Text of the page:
Following a brief break in the stormy weather, another storm brought strong winds and downpours to Ireland and England on Thursday with more stormy weather ahead this weekend.
Rainfall was generally less than 0.50 of an inch (12 mm) from the storm; meanwhile, wind gusts of 30-40 mph (50-65 kph) were common across the entire region.
As a result of the storm, the threat of flooding will continue across the region as some river levels continue to rise.
Another batch of rainfall will push into the region this weekend. Gusty winds will once again accompany the wet weather. Dublin may be in the zone of strongest winds with gusts near 50 mph (80 kph) Saturday night into Sunday.
This stormy pattern will persist into next week when several more storm systems will bring additional rounds of rainfall to Ireland and the United Kingdom. A storm Monday night into Tuesday can bring strong winds once again.
The flooding in parts of the United Kingdom is so severe that even a few showers could bring additional flooding problems. The worst of the flooding is currently focused over central and southern England and Wales.
Significant rainfall dating back to December has contributed to significant flooding in parts of the United Kingdom. This flooding has caused many problems, including lack of garbage removal due to the flood waters and increased rat populations in some of the hardest hit areas.
In February alone, more than 3 inches (75 mm) of rain has fallen in London, or roughly 160 percent of normal rainfall for the entire month of February. This, combined with the rainfall in January, has amounted near 300 percent of normal rainfall for 2014 so far, or 9.3 inches (236 mm).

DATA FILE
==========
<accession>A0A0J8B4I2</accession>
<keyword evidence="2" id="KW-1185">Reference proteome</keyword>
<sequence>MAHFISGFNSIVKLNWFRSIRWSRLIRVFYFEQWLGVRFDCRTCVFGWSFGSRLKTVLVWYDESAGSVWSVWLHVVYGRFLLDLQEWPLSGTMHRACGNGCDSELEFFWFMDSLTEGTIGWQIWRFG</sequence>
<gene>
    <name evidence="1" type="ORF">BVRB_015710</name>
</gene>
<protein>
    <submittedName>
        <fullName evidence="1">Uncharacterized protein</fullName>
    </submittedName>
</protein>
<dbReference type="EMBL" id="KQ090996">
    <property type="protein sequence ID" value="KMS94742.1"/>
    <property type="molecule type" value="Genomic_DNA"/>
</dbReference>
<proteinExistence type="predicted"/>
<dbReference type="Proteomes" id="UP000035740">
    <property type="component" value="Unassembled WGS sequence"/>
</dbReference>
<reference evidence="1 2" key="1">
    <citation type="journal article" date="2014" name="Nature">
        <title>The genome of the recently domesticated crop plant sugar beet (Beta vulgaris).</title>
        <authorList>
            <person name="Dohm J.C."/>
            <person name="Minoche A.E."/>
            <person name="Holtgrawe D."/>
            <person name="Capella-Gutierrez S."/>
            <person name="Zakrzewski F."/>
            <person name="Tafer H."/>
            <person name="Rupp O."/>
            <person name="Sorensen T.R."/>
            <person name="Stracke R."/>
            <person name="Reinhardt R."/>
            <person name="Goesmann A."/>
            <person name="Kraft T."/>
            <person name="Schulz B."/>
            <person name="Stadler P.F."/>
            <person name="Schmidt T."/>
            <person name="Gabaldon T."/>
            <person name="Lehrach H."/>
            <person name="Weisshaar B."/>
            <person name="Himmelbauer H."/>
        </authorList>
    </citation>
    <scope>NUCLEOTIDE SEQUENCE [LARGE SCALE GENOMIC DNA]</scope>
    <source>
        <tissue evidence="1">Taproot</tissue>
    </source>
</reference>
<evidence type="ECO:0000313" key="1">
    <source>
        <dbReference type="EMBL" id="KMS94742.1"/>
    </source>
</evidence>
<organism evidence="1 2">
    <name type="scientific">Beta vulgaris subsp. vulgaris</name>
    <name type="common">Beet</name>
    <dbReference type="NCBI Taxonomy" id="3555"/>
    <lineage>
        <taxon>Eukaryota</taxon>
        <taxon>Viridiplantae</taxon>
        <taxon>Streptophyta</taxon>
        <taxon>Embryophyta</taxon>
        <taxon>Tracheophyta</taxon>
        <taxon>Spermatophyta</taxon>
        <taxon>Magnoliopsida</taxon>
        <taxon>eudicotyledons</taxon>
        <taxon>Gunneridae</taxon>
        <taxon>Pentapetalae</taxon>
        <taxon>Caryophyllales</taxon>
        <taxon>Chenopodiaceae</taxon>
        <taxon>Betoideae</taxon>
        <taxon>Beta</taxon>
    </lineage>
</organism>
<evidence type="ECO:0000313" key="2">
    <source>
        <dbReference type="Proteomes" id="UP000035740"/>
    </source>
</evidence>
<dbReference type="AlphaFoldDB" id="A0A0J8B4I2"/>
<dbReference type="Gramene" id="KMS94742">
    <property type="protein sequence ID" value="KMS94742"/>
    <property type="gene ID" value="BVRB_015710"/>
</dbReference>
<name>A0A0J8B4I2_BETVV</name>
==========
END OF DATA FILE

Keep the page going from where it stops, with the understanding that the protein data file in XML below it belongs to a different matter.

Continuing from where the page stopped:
This flooding has come as storm after storm brought strong winds to Ireland and the United Kingdom. A pair of strong wind storms last week brought wind gusts in London and Dublin of over 50 mph and wind gusts to over hurricane force in Wales, southwest England and parts of Ireland.
While wind damage has been a concern for many, more rain fell in Bristol, England, where flooding remains a high threat. Nearly 16 inches (406 mm) of rain has fallen since the start of 2014. For perspective, the normal average yearly rainfall is 33 inches (840 cm); this is just shy of 50 percent of their normal rainfall for the entire year.
Unfortunately, not much relief is in sight through March according AccuWeather.com Meteorologist Eric Wanenchak. "Wetter-than-normal conditions are expected through much of March as the stormy weather pattern persists leading to continued flooding problems," Wanenchak stated.
AccuWeather.com Meteorologists Dan DePodwin and Alan Reppert contributed to this story
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